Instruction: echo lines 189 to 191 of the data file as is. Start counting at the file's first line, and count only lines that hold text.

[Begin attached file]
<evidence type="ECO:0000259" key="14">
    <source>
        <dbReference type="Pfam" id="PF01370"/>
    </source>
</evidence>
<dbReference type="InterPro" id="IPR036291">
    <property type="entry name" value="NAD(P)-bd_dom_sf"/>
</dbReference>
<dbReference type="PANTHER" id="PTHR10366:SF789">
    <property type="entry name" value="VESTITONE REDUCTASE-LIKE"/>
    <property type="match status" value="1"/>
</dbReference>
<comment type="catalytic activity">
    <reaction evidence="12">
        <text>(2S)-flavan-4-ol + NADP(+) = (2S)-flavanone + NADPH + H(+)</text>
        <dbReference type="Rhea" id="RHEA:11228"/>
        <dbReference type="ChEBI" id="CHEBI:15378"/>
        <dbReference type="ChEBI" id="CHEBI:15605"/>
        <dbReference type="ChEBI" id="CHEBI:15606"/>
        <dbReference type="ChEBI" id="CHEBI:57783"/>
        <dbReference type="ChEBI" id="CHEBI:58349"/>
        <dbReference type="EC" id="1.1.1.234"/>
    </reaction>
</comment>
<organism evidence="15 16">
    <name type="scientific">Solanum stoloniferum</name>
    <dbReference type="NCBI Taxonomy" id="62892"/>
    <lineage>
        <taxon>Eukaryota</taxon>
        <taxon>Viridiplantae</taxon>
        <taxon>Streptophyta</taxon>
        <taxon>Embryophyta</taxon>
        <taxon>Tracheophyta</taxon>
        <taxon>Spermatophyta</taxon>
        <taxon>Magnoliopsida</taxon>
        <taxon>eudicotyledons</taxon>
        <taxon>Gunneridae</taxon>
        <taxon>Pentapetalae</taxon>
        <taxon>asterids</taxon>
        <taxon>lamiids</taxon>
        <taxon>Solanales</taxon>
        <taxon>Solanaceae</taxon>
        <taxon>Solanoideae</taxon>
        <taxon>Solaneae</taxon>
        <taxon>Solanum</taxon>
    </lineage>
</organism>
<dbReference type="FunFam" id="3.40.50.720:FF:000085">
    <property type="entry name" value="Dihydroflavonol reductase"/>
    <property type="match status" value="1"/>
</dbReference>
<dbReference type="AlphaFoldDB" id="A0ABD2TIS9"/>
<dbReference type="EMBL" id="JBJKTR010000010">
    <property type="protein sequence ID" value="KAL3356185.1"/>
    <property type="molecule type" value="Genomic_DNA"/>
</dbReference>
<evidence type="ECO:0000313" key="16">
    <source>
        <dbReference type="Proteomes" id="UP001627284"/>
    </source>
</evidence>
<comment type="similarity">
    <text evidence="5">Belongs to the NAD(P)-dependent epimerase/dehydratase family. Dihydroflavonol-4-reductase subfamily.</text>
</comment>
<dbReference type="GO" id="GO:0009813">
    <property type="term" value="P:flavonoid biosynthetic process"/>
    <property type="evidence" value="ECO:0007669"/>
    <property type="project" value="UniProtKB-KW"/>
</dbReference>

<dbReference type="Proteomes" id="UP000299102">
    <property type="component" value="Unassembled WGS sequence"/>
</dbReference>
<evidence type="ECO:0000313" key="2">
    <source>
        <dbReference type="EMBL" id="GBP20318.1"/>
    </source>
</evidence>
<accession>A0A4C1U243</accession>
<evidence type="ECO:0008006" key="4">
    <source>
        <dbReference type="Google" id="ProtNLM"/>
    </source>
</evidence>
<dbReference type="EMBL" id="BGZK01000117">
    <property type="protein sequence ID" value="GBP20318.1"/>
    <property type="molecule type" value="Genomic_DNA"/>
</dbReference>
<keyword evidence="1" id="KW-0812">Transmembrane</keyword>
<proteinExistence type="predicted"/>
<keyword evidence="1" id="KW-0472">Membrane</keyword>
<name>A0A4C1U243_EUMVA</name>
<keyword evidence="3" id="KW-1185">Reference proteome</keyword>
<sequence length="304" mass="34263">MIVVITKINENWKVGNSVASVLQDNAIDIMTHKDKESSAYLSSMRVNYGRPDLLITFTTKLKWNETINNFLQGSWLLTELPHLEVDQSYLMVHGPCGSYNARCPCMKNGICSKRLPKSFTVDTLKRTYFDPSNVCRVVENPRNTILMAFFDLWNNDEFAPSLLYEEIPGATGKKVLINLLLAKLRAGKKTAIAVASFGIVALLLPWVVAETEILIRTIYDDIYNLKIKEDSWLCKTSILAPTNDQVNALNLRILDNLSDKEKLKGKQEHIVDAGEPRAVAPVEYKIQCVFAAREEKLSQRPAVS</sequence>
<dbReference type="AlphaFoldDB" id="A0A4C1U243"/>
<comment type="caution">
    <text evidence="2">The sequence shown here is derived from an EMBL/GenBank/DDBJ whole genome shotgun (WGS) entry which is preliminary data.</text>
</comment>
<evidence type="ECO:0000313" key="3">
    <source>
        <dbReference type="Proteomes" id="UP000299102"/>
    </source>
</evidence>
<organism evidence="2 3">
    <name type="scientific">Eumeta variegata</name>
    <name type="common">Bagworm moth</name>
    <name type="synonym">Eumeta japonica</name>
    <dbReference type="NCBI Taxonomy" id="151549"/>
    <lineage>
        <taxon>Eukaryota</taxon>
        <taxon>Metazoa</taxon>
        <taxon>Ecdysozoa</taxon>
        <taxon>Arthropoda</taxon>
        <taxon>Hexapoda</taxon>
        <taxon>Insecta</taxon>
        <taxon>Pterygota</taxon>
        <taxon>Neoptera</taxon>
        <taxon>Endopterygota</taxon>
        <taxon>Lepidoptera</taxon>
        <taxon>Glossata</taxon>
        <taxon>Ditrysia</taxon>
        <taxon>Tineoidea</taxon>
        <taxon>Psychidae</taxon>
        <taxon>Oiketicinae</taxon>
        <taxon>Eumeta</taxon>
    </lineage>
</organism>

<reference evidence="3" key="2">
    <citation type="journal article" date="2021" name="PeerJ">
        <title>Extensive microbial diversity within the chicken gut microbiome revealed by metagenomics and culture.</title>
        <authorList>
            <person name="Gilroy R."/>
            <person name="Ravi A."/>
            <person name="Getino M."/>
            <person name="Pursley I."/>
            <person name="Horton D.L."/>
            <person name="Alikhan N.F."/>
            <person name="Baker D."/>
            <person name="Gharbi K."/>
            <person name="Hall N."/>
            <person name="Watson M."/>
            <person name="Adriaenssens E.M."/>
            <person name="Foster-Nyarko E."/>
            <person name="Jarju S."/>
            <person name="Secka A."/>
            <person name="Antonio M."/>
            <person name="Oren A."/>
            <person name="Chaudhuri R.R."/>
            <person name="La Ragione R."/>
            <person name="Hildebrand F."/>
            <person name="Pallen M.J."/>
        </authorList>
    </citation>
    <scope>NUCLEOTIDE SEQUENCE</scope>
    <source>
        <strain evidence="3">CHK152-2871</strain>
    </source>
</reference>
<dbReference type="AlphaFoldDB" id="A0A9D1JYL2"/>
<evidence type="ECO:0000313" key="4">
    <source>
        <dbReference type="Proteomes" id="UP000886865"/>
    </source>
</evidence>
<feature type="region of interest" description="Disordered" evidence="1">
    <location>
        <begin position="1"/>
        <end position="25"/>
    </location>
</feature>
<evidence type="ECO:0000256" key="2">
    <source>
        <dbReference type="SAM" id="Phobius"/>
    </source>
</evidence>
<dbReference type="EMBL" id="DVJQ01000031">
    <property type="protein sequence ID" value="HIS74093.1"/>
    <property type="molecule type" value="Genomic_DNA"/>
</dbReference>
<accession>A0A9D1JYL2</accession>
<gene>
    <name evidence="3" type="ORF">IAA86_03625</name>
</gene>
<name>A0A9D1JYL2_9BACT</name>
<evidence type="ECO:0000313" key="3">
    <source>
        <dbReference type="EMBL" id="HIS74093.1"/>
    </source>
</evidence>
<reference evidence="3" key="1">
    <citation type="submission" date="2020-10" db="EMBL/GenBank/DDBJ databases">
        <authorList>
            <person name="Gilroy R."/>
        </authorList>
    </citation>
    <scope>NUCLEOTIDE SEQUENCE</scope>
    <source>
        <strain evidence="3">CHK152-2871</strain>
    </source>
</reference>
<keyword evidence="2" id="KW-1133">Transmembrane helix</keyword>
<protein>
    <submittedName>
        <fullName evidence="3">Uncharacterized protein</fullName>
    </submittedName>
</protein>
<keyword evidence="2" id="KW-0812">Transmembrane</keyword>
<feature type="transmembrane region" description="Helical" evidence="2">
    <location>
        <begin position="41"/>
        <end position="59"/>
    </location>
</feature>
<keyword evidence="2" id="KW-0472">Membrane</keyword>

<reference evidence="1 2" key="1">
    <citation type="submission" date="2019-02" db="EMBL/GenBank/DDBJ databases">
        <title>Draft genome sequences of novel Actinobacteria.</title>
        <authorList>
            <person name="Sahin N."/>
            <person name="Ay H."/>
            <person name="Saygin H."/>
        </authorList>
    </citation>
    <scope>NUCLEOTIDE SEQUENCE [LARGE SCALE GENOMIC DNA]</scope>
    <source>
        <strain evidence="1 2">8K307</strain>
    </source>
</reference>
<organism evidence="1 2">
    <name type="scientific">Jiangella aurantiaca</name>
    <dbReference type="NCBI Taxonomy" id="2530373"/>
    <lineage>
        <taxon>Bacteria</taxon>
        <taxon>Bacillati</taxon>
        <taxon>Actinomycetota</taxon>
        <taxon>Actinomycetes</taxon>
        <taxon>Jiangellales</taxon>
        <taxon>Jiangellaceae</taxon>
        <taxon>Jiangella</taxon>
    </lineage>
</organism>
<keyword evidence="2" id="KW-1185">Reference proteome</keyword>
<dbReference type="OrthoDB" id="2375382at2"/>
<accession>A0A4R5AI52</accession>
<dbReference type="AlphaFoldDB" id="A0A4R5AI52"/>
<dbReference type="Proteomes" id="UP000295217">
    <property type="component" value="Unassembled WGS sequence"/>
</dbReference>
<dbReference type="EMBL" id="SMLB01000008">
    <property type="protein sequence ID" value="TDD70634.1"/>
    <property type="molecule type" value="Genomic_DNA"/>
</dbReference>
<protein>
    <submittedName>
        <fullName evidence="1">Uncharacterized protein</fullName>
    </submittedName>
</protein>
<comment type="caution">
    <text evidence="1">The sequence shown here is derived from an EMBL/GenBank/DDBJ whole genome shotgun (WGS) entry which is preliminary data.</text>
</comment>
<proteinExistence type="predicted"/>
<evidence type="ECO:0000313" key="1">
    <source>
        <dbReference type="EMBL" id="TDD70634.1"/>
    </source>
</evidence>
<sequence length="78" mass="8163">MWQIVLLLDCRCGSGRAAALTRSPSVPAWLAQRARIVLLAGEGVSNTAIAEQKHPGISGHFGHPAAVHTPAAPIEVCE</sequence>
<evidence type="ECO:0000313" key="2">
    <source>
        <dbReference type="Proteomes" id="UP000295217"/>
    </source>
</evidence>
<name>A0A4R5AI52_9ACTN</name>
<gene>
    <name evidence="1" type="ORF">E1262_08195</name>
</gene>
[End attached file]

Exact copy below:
<reference evidence="3" key="1">
    <citation type="submission" date="2020-10" db="EMBL/GenBank/DDBJ databases">
        <authorList>